Consumer data broker ChoicePoint Inc. has agreed to pay $15 million to settle Federal Trade Commission charges that its security and record-handling procedures violated consumers’ privacy rights and federal laws.
Without admitting any wrongdoing to the FTC, the company will pay $10 million in civil penalties and $5 million in consumer redress to settle charges that it violated the Fair Credit Reporting Act by furnishing consumer credit histories to parties that did not have a permissible purpose to obtain them. The FTC also charged that ChoicePoint violated the FTC Act by making false and misleading statements about its privacy policies.
ChoicePoint also will implement new procedures to ensure that it provides consumer reports only to legitimate businesses for lawful purposes, to establish and maintain a comprehensive information security program, and to obtain audits by an independent third-party security professional every other year until 2026, according to the FTC.
“The message to ChoicePoint and others should be clear: Consumers’ private data must be protected from thieves,” said FTC chairman Deborah Platt Majoras, in a statement. “Data security is critical to consumers, and protecting it is a priority for the FTC, as it should be to every business in America.”
ChoicePoint obtains and sells to more than 50,000 businesses the personal information of consumers, reported the Associated Press — names, Social Security numbers, birth dates, employment information, credit histories, and other data. Last year, the company acknowledged that its database had been compromised by thieves posing as small-business customers, who then obtained personal financial records of more than 163,000 consumers.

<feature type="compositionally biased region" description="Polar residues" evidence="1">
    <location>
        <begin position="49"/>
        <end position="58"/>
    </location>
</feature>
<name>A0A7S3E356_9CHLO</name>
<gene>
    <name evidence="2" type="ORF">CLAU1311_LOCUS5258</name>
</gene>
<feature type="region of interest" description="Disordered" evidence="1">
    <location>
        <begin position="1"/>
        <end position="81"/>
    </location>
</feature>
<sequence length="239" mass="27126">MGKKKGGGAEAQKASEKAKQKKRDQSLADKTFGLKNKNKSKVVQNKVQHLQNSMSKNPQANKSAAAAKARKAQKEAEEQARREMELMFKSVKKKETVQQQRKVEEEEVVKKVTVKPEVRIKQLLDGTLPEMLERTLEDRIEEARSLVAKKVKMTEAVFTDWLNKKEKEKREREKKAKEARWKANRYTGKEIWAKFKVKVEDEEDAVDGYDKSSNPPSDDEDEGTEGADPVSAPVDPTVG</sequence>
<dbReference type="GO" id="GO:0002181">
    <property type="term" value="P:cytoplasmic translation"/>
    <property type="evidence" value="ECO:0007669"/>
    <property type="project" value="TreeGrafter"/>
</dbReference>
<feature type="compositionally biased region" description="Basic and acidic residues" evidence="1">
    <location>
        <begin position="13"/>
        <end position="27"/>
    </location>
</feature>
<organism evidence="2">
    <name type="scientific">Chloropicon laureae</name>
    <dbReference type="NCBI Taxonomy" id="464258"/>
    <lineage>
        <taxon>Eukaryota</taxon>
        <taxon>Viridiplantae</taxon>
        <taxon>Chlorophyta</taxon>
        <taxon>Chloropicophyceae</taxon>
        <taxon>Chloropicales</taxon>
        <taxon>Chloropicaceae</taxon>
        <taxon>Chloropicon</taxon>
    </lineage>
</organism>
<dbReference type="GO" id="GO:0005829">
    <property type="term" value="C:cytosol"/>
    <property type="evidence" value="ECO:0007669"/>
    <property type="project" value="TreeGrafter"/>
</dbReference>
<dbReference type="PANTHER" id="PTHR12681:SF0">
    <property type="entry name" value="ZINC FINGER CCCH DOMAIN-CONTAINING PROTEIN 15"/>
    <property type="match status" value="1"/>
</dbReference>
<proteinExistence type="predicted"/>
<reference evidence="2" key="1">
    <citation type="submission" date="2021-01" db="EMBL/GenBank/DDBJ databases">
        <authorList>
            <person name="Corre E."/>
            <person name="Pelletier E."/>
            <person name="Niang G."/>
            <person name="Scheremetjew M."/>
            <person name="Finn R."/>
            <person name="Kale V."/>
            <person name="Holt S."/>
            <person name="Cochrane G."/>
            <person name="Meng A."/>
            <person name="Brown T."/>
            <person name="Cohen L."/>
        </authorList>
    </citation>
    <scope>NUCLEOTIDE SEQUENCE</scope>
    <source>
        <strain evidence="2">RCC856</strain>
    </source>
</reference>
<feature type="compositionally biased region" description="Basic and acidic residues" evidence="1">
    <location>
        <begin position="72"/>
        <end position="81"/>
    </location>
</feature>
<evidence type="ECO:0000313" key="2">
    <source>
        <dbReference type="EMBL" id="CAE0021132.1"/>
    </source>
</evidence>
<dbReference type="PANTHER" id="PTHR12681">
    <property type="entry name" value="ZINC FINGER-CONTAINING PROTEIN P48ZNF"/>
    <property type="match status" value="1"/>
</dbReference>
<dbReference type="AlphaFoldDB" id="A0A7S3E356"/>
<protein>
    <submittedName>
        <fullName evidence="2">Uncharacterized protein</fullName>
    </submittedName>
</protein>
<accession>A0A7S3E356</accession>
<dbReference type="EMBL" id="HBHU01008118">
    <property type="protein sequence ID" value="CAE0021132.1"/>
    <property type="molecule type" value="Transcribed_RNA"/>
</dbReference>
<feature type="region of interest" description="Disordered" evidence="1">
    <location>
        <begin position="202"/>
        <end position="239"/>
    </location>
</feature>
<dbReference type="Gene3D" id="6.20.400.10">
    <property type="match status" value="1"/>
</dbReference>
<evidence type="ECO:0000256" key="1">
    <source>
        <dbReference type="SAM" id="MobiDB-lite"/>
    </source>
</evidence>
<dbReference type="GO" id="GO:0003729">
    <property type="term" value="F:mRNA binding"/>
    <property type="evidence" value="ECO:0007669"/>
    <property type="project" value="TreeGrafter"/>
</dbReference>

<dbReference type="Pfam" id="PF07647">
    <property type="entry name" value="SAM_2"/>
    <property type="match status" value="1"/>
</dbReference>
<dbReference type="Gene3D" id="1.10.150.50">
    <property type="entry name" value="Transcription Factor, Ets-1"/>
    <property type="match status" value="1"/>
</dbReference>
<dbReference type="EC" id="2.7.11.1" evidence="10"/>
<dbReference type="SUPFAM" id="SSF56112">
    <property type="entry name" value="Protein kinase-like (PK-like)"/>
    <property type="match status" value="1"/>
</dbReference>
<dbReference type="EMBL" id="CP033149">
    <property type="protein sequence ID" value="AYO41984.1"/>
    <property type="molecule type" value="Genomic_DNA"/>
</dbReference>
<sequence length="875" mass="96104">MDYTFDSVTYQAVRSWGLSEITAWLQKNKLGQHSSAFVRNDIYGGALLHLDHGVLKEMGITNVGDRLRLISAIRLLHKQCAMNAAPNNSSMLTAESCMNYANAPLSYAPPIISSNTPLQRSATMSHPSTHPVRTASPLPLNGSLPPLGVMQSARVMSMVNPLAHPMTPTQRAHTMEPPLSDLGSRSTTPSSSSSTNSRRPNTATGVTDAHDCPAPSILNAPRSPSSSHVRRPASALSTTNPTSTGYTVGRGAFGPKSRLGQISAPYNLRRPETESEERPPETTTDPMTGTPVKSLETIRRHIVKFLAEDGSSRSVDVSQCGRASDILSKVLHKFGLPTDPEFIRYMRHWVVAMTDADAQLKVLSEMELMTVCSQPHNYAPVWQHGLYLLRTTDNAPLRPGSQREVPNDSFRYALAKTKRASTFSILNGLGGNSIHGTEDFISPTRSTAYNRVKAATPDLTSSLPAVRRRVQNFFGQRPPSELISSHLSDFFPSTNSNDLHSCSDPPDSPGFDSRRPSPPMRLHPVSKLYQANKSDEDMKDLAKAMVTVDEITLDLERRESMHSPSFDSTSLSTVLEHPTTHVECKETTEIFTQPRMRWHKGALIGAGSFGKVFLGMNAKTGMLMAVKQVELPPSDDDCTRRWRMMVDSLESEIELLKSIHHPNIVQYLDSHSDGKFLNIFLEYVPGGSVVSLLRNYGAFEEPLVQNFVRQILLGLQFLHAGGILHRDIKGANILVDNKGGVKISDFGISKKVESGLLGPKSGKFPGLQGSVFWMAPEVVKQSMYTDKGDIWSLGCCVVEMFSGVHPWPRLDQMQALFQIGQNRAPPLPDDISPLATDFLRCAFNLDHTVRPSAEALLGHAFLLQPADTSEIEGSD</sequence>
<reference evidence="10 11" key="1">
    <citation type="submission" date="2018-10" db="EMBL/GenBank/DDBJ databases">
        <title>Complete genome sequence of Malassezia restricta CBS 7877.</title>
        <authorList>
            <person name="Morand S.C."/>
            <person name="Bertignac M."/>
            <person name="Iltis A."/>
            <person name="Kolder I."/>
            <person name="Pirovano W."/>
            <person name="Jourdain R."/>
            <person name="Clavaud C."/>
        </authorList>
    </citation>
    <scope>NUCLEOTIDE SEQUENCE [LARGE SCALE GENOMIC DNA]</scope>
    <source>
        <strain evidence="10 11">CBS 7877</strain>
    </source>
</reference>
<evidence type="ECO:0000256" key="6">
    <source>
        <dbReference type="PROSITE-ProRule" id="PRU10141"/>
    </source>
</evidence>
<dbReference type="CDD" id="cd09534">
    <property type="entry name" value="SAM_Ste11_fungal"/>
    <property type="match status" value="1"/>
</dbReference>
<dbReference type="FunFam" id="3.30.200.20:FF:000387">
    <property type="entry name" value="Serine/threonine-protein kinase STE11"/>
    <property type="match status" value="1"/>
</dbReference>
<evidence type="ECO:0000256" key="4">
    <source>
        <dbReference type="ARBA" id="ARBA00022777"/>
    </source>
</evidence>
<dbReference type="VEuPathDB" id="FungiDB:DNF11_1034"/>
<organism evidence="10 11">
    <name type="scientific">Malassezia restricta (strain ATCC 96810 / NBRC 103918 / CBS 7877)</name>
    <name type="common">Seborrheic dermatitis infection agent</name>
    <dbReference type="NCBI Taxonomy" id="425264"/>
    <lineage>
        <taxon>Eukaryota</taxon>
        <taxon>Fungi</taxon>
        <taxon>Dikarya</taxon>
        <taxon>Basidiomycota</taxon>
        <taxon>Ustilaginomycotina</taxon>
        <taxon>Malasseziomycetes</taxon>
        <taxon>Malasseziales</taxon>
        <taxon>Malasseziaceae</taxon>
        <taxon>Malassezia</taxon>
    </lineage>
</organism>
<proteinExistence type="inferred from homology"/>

The AP noted that the company disclosed the breach to the public in February, more than four months after discovering it; ChoicePoint reportedly asserted that initially, authorities asked the company to keep the news secret.
The now-settled FTC charges alleged that ChoicePoint did not have reasonable procedures to screen prospective subscribers (that is, businesses), and that it turned over consumer information to subscribers whose applications raised obvious “red flags.” The agency alleged that ChoicePoint approved customers that used commercial mail drops as business addresses, and that applicants used fax machines at public commercial locations to send multiple applications for purportedly separate companies.
The FTC also alleged that ChoicePoint failed to tighten its application procedures or monitor subscribers even after receiving subpoenas warning of fraudulent activity going back to 2001.
In a related matter, the Securities and Exchange Commission has launched its own investigation in stock trading by chief executive officer Derek Smith and chief operating officer Doug Curling. The two individuals earned a combined $16.6 million in the months after the company learned of the data breach and before it was made public, according to the AP.